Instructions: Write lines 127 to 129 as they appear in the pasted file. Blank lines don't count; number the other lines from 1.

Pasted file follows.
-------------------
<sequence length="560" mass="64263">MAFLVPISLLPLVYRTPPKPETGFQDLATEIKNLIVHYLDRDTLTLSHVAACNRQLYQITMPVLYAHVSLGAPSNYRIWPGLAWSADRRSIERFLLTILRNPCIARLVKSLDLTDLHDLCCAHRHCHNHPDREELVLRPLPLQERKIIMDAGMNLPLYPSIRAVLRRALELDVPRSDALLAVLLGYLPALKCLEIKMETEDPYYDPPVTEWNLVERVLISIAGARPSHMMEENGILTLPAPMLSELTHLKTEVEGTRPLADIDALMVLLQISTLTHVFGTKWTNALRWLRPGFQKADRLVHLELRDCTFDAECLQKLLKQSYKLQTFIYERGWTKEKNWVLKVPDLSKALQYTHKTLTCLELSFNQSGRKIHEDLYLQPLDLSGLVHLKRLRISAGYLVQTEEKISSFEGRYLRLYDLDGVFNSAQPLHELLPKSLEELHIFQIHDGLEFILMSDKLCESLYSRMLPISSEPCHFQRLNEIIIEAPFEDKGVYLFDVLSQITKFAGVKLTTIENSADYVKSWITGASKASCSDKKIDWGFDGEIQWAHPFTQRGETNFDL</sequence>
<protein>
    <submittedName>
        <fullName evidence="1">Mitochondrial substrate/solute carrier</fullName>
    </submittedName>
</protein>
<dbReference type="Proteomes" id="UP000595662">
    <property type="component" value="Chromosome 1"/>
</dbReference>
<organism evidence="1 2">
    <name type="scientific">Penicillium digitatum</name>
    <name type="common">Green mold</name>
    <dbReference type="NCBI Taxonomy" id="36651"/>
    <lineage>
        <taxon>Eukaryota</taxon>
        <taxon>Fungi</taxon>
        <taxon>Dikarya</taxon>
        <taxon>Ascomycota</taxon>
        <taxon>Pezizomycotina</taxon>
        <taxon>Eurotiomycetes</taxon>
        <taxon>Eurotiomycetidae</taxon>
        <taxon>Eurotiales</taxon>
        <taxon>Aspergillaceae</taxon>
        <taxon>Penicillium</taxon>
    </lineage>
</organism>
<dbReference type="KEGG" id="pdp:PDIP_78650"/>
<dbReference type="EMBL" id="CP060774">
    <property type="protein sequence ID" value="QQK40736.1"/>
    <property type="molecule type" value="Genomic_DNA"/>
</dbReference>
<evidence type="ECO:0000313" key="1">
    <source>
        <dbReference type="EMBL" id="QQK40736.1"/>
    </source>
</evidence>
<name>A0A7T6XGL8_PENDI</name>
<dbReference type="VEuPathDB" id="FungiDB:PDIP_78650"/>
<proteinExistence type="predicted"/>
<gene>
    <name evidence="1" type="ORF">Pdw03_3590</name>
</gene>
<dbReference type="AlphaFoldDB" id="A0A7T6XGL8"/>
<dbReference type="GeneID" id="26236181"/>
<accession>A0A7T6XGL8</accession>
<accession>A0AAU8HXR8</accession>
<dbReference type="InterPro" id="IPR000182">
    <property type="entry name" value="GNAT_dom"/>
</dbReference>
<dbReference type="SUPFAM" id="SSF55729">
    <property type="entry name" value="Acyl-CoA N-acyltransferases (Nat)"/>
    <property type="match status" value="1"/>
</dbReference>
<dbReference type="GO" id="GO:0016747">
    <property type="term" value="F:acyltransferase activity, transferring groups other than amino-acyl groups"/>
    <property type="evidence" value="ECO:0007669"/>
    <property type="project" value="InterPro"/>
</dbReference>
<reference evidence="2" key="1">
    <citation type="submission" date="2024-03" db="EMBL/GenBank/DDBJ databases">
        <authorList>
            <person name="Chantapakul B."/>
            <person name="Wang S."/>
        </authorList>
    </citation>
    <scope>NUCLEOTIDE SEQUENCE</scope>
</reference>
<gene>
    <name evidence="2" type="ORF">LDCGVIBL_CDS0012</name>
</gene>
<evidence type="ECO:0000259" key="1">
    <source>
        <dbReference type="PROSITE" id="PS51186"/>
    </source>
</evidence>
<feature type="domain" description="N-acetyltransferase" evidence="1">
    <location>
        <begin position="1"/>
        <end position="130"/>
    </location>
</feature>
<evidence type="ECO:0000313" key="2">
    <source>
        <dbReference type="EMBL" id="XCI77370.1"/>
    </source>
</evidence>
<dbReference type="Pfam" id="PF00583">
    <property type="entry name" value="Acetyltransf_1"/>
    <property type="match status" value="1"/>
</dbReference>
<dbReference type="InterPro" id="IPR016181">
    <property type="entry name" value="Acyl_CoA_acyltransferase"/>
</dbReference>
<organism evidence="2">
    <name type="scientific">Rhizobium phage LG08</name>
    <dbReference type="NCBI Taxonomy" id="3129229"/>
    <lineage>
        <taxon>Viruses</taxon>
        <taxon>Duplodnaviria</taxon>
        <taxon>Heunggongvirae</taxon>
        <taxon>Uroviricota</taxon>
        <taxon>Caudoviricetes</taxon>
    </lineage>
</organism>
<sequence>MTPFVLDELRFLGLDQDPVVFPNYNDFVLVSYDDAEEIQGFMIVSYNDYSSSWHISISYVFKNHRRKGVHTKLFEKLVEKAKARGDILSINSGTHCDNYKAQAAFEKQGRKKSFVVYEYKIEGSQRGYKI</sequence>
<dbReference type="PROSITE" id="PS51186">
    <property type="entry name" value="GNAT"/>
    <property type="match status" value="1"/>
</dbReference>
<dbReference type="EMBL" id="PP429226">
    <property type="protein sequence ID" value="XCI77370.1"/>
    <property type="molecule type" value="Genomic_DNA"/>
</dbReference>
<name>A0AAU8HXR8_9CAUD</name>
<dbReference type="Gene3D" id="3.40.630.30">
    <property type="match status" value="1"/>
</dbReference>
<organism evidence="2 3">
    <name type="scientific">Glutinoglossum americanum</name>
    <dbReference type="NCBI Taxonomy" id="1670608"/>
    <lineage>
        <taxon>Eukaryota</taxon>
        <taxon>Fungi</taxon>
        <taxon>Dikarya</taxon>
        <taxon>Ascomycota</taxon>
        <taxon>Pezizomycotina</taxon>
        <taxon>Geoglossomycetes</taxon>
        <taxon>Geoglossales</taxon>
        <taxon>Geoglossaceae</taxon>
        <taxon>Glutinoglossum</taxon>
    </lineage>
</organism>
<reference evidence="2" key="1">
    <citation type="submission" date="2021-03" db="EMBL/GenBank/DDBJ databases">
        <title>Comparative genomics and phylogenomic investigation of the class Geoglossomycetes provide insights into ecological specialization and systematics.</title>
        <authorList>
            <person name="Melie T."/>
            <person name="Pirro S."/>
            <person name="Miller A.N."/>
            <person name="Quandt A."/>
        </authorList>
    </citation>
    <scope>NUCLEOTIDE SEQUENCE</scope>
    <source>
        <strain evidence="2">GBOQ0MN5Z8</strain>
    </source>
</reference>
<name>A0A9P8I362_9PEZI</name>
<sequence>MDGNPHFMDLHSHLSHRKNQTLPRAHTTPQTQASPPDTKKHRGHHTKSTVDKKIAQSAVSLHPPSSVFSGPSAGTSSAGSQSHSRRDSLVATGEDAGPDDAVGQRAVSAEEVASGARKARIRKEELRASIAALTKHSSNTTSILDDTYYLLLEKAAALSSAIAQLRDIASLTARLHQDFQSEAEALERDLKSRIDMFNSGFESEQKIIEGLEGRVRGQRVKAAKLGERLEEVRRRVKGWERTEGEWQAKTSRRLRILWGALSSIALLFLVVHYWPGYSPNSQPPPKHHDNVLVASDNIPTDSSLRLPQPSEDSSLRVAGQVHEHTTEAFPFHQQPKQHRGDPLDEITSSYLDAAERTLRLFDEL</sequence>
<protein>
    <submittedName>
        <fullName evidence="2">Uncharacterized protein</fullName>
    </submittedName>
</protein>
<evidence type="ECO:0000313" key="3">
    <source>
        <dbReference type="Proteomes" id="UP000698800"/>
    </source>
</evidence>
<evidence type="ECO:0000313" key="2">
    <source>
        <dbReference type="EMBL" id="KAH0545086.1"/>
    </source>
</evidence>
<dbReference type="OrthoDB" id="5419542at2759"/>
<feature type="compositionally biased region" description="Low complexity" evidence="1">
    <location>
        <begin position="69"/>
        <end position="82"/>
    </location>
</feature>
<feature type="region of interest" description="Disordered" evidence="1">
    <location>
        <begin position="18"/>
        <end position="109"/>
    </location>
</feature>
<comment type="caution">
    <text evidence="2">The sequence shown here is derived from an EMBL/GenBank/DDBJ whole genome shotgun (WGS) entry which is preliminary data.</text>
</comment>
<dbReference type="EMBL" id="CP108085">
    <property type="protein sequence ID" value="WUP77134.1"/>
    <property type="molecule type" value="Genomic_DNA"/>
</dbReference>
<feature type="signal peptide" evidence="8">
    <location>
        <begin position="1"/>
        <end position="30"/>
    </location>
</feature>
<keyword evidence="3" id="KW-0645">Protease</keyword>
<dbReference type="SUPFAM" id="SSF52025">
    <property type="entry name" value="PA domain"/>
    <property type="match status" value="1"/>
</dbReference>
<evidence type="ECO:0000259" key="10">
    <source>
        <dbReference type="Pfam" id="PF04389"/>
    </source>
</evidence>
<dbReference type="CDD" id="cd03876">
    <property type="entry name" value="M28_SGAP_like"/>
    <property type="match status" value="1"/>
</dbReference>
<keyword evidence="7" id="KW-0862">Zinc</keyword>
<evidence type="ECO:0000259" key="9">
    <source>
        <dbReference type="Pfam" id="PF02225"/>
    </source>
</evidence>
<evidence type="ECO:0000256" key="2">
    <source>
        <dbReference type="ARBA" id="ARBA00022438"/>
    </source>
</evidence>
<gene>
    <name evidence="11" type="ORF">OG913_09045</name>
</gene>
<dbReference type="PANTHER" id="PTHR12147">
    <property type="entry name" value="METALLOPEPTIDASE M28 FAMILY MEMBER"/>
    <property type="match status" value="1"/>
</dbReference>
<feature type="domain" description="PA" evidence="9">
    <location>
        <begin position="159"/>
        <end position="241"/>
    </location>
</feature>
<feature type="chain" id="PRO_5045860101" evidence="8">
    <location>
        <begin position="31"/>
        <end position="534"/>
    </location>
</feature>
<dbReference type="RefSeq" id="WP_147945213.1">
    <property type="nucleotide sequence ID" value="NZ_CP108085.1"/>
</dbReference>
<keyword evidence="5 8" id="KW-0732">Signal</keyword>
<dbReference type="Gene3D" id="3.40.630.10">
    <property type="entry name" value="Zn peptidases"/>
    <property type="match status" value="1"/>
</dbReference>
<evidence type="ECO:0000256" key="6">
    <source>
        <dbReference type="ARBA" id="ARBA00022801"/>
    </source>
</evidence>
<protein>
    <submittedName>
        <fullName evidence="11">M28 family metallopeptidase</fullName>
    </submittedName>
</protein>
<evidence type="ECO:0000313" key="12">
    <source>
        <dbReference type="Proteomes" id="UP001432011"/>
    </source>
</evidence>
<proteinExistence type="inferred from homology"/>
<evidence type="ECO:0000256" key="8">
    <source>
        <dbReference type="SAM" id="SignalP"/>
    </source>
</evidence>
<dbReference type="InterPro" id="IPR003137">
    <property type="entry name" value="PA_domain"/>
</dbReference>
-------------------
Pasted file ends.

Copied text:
        <taxon>Geoglossomycetes</taxon>
        <taxon>Geoglossales</taxon>
        <taxon>Geoglossaceae</taxon>